Planting A Garden To Relieve Stress
It’s spring! The trees, grass and flowers are in full bloom! The bursts of colour, new fragrances in the air, the sounds of birds chirping, and the longer days activates the senses and energizes the body becoming active and feeling alive!
Naturally, we begin to feel more relaxed and let go of stressors that confine us throughout the year.
Bringing a gentle, patient, and kind-hearted awareness to your automatic patterns of reacting to stress can transform your coping mechanisms. Stress is an ongoing part of our lives and how we relate to it can offer us choices to how we want to respond. Stress doesn’t go away, it’s always around.
Connecting with your body sensations is a clue to know how you are feeling. Connecting to your breath helps center your thoughts and body sensations.
Bringing this attention into the present moment, centering and observing the sensations and thoughts coming and going, releases that automatic stress response to react. As humans we are wired to react from danger to protect ourselves, the fight or flight response. Its the chronic stress that we live with unknowingly that cahllenges us.
With mindful awareness you become aware of your reactivity, thus creating a safe space with moments of observation before reacting occurs. This awareness can help you make more skillful choices in your experiences and relationships.
Connecting with nature and a planting a garden is a great way to begin a mindful practice.
Now, it’s a perfect time to plant a garden of herbs and vegetables because there’s nothing like eating fresh food that you pick right from your garden to the plate.
Plant a variety of herbs like parsley, chives, basil, rosemary, and thyme. Add a variety of lettuces, kales, chards, peppers and tomatoes. You can plant in a pot or in the ground depending on the space you have.
Here are a few to consider:
- Parsley is good for combating bad breath, high in calcium, and relieves digestive upsets. Parsley can go in almost every dish you cook. Flat-leaf parsley is preferred for cooking, can stand high heat and adds more flavor, while curly parsley is used more for garnishing.
Add lemon or orange zest to it and you have Gremolata garnish!
- Mint also beneficial for digestion. It relieves headaches and treats respiratory ailments. It is delicious in fruit and vegetable salads. Though there are many varieties, spearmint is preferred for cooking. You can add it to lamb, peas, carrots, ice cream, tea, mint juleps, and mojitos.
There is a chocolate mint plant that smells amazing!
- Basil is delicious with many foods and contains anti-microbial properties for healing infections and an anti-inflammatory protector. It goes well with sliced tomatoes and bocconcini cheese with a drip of balsamic vinegar. My favourite dish is pesto where I also add some kale, or spinach, sunflower seeds and garlic. Adding a good cold pressed olive oil gives it richness. It’s also a great way to get your greens in meals. I always have a batch on hand even throughout the year. Basil is also good in tomato sauces, on salads and with cheeses.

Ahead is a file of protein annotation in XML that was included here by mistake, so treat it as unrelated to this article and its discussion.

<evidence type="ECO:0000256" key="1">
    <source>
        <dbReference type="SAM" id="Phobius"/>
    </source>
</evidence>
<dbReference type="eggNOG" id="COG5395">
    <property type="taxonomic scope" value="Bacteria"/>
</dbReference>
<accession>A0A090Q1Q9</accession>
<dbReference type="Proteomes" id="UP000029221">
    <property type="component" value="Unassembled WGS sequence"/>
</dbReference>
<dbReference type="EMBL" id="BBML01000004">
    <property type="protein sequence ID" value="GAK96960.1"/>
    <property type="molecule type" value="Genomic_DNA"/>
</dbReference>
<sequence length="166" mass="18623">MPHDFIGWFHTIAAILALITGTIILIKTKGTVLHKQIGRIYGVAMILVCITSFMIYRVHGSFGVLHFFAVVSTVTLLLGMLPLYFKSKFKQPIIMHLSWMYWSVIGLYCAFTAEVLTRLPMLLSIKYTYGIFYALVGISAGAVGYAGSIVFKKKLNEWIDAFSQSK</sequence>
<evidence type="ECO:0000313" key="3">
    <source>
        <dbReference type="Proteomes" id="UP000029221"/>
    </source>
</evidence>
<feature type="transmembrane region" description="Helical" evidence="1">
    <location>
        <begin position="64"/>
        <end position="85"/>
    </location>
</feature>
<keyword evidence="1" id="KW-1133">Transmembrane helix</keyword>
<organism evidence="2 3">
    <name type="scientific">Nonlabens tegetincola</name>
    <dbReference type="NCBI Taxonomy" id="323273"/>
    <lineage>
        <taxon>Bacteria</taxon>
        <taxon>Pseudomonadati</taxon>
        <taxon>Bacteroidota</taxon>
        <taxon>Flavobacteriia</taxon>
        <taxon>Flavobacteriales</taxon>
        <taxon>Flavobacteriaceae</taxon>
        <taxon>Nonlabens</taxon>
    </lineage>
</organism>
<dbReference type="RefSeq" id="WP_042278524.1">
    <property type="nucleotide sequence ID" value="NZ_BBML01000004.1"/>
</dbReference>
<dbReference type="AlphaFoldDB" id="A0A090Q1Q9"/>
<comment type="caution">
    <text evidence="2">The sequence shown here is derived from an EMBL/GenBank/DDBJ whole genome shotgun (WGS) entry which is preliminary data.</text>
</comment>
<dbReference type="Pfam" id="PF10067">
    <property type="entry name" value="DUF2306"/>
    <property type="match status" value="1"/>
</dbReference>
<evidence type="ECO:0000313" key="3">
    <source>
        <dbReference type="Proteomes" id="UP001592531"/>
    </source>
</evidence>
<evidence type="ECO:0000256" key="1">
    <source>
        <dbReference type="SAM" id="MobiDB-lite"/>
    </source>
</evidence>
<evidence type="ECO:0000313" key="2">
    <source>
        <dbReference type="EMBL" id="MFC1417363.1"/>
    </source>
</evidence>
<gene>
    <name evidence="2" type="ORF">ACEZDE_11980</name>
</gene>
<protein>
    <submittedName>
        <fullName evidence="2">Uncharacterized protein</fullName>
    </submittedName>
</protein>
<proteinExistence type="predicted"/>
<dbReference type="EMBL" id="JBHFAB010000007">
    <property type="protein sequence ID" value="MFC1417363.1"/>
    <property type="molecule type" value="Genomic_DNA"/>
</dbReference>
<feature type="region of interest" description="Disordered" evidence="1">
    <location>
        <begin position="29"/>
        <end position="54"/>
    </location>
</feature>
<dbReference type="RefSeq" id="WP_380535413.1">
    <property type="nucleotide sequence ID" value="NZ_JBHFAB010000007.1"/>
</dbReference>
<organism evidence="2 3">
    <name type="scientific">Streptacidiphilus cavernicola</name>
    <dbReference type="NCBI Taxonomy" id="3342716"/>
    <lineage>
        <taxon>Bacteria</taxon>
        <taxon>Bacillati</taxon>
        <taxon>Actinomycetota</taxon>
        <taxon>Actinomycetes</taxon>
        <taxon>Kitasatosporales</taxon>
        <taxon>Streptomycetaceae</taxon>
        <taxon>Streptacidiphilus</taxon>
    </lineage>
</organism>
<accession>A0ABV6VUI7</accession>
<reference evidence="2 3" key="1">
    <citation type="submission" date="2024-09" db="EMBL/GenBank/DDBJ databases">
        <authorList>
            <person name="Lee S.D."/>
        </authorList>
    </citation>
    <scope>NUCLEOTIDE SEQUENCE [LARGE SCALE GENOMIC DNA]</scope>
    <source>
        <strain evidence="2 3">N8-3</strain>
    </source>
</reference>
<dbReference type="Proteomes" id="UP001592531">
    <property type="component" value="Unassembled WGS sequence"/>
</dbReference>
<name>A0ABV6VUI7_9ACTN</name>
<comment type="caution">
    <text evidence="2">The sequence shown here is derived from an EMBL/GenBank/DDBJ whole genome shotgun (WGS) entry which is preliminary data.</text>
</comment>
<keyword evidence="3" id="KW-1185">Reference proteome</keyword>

- Oregano is an aromatic spice that is known for Italian foods like pizza and tomato sauce. The oil of oregano is popular for healing colds and infections as an effective anti-microbial agent, loaded with phytonutrients with beneficial antioxidants. It is a good source of vitamin K, manganese, iron and calcium. Oregano as a fresh herb is great rubbed on meats or sprinkled in sauces.
- Cilantro also known as coriander as a dried spice is popular around the world. In parts of Europe, coriander is used as an “anti-diabetic” plant. In parts of India, it is used for its anti-inflammatory properties. and in America, for its cholesterol-lowering effects. It is also used for fighting Salmonella, a frequent and sometimes deadly cause of foodborne illness. Cilantro can be roughly chopped and used in sauces, as a garnish in soups and so many dishes. I use fresh cilantro in almost everything. Its so fresh and tasty. You either love the taste or hate it!
Treat your herbs like a bouquet of flowers. Place in a glass or vase of water and store in the fridge!
Rani Glick is a Mindful Nutrition Specialist bringing awareness about body and brain health for those living with stress or chronic illness. The mindfulness based stress reduction eight-week program is also available for the workplace. To book a consultation or find out more about Rani.